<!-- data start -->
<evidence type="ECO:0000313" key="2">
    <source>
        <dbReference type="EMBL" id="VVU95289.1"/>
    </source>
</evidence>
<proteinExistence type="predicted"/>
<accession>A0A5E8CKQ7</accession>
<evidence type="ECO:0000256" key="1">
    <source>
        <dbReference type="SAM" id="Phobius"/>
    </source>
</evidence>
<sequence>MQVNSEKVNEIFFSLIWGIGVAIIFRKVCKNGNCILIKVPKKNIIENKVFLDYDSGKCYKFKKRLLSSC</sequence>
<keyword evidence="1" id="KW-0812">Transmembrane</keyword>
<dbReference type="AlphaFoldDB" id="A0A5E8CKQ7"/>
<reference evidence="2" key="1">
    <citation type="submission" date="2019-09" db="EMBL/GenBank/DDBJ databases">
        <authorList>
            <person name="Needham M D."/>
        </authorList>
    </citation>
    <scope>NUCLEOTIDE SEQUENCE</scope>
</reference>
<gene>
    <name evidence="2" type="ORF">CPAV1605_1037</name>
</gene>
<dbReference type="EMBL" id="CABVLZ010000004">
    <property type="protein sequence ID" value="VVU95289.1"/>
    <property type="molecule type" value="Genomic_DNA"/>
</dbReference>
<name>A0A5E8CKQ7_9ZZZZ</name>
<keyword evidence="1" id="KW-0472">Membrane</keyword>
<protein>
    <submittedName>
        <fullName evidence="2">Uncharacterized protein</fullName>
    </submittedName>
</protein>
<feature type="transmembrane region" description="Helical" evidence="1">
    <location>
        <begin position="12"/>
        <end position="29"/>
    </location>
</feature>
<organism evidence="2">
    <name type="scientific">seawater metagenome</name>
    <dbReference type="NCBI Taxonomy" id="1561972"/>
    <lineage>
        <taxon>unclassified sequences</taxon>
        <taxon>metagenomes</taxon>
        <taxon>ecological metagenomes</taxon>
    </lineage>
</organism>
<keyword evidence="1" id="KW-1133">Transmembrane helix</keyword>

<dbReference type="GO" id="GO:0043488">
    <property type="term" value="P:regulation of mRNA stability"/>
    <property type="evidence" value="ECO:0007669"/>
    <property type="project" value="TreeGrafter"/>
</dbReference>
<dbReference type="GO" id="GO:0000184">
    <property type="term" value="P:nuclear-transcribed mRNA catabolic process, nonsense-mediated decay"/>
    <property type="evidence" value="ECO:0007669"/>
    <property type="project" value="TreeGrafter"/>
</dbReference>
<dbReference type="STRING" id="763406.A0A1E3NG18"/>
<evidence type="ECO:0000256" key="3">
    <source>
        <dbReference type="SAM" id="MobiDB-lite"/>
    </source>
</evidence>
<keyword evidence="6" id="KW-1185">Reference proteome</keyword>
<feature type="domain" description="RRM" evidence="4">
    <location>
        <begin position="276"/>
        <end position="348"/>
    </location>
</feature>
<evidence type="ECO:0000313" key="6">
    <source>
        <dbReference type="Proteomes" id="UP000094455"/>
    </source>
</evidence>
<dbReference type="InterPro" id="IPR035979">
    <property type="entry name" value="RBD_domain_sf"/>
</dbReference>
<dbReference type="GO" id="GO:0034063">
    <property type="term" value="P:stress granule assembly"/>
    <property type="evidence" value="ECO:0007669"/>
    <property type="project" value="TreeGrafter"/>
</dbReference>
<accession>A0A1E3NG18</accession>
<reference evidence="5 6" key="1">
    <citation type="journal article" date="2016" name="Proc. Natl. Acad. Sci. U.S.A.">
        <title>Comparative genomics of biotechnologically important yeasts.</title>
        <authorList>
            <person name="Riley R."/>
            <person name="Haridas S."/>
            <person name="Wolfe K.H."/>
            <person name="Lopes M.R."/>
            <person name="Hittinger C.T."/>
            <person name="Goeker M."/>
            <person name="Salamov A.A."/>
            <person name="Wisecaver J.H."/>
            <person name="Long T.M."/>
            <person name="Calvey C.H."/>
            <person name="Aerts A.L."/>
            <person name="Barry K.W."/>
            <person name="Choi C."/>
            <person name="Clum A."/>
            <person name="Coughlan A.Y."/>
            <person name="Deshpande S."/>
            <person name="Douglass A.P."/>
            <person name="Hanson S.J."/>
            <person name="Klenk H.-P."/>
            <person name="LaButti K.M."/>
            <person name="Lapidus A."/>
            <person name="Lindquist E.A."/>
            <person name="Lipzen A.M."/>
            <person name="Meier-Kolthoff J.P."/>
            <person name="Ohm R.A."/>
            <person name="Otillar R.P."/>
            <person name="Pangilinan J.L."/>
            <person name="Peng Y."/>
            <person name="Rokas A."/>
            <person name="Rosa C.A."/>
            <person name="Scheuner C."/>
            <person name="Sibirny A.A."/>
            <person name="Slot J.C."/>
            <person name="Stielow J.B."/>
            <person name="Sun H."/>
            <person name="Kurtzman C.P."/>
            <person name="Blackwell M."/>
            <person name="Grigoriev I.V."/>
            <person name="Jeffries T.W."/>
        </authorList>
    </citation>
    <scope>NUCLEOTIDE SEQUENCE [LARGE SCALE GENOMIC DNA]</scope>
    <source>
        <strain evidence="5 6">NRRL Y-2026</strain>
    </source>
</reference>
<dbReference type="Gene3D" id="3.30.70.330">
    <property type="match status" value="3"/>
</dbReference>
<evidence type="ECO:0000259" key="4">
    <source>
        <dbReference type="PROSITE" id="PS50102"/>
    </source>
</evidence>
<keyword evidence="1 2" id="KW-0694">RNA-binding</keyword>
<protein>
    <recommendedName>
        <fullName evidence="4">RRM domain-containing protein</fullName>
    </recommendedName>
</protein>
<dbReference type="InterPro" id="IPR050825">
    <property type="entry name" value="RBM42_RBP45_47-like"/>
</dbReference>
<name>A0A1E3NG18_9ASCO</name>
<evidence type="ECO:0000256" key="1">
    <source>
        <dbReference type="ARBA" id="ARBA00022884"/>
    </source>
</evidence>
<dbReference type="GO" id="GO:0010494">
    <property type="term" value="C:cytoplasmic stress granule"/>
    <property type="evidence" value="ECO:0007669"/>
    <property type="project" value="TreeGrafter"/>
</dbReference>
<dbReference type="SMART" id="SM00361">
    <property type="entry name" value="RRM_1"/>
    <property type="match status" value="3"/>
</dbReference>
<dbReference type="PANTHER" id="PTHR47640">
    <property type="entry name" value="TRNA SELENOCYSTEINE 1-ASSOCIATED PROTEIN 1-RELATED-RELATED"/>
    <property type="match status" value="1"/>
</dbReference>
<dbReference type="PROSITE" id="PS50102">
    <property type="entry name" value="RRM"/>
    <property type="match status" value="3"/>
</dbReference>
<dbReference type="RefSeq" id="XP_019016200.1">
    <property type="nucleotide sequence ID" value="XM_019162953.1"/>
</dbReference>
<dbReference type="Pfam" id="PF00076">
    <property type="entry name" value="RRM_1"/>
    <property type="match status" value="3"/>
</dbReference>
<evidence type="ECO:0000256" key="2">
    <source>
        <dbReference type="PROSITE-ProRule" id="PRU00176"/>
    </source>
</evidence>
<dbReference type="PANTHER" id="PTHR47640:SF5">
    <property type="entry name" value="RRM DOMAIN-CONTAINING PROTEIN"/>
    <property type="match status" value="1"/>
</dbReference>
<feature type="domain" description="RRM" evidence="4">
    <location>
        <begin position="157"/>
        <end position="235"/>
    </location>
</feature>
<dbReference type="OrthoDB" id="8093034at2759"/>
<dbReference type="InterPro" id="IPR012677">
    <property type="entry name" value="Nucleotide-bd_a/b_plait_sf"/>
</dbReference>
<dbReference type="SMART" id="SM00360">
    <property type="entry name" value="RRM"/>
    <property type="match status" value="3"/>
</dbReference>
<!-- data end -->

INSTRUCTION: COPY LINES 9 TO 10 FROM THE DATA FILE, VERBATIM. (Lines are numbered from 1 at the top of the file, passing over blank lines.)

    <source>
        <dbReference type="SAM" id="Phobius"/>